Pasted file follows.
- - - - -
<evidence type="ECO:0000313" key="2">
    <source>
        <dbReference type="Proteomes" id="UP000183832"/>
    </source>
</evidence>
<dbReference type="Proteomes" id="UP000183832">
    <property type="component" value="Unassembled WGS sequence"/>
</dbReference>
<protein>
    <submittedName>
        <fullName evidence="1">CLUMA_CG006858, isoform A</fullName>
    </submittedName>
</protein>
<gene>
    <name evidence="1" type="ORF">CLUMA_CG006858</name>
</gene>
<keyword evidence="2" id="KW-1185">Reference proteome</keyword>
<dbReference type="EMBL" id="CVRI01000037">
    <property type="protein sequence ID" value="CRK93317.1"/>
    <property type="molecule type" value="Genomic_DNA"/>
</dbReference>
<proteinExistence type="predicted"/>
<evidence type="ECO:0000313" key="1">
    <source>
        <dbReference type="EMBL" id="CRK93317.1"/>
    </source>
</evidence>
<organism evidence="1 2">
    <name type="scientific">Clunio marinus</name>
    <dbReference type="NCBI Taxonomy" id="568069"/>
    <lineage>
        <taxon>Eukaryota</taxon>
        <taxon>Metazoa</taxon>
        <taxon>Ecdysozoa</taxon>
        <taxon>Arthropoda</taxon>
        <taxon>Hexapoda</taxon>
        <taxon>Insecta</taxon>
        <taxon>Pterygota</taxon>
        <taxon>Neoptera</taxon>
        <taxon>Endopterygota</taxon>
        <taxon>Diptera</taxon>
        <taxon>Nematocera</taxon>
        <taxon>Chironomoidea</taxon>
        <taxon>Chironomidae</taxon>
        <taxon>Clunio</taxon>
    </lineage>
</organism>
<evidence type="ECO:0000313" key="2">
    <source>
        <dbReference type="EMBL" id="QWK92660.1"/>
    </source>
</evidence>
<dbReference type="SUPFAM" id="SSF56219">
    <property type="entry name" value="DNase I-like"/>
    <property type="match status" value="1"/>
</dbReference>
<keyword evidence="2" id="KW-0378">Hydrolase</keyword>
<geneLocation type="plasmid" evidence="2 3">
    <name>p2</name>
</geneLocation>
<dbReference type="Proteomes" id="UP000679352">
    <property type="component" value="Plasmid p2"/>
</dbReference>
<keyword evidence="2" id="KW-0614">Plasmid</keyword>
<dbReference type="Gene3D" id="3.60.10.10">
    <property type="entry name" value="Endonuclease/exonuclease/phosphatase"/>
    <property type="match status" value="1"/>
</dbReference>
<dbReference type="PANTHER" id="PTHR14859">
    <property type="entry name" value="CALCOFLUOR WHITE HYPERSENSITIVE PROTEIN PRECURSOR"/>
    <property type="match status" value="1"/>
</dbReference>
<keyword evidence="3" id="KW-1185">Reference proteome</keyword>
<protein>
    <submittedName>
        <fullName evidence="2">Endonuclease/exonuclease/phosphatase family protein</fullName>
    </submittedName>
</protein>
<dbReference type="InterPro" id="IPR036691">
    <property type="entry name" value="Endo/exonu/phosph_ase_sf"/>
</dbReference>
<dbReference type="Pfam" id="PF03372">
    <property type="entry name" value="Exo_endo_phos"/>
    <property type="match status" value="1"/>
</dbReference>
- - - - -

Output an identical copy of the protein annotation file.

<evidence type="ECO:0000313" key="2">
    <source>
        <dbReference type="Proteomes" id="UP000183832"/>
    </source>
</evidence>
<dbReference type="Proteomes" id="UP000183832">
    <property type="component" value="Unassembled WGS sequence"/>
</dbReference>
<protein>
    <submittedName>
        <fullName evidence="1">CLUMA_CG006858, isoform A</fullName>
    </submittedName>
</protein>
<gene>
    <name evidence="1" type="ORF">CLUMA_CG006858</name>
</gene>
<keyword evidence="2" id="KW-1185">Reference proteome</keyword>
<dbReference type="EMBL" id="CVRI01000037">
    <property type="protein sequence ID" value="CRK93317.1"/>
    <property type="molecule type" value="Genomic_DNA"/>
</dbReference>
<proteinExistence type="predicted"/>
<evidence type="ECO:0000313" key="1">
    <source>
        <dbReference type="EMBL" id="CRK93317.1"/>
    </source>
</evidence>
<organism evidence="1 2">
    <name type="scientific">Clunio marinus</name>
    <dbReference type="NCBI Taxonomy" id="568069"/>
    <lineage>
        <taxon>Eukaryota</taxon>
        <taxon>Metazoa</taxon>
        <taxon>Ecdysozoa</taxon>
        <taxon>Arthropoda</taxon>
        <taxon>Hexapoda</taxon>
        <taxon>Insecta</taxon>
        <taxon>Pterygota</taxon>
        <taxon>Neoptera</taxon>
        <taxon>Endopterygota</taxon>
        <taxon>Diptera</taxon>
        <taxon>Nematocera</taxon>
        <taxon>Chironomoidea</taxon>
        <taxon>Chironomidae</taxon>
        <taxon>Clunio</taxon>
    </lineage>
</organism>
<evidence type="ECO:0000313" key="2">
    <source>
        <dbReference type="EMBL" id="QWK92660.1"/>
    </source>
</evidence>
<dbReference type="SUPFAM" id="SSF56219">
    <property type="entry name" value="DNase I-like"/>
    <property type="match status" value="1"/>
</dbReference>
<keyword evidence="2" id="KW-0378">Hydrolase</keyword>
<geneLocation type="plasmid" evidence="2 3">
    <name>p2</name>
</geneLocation>
<dbReference type="Proteomes" id="UP000679352">
    <property type="component" value="Plasmid p2"/>
</dbReference>
<keyword evidence="2" id="KW-0614">Plasmid</keyword>
<dbReference type="Gene3D" id="3.60.10.10">
    <property type="entry name" value="Endonuclease/exonuclease/phosphatase"/>
    <property type="match status" value="1"/>
</dbReference>
<dbReference type="PANTHER" id="PTHR14859">
    <property type="entry name" value="CALCOFLUOR WHITE HYPERSENSITIVE PROTEIN PRECURSOR"/>
    <property type="match status" value="1"/>
</dbReference>
<keyword evidence="3" id="KW-1185">Reference proteome</keyword>
<protein>
    <submittedName>
        <fullName evidence="2">Endonuclease/exonuclease/phosphatase family protein</fullName>
    </submittedName>
</protein>
<dbReference type="InterPro" id="IPR036691">
    <property type="entry name" value="Endo/exonu/phosph_ase_sf"/>
</dbReference>
<dbReference type="Pfam" id="PF03372">
    <property type="entry name" value="Exo_endo_phos"/>
    <property type="match status" value="1"/>
</dbReference>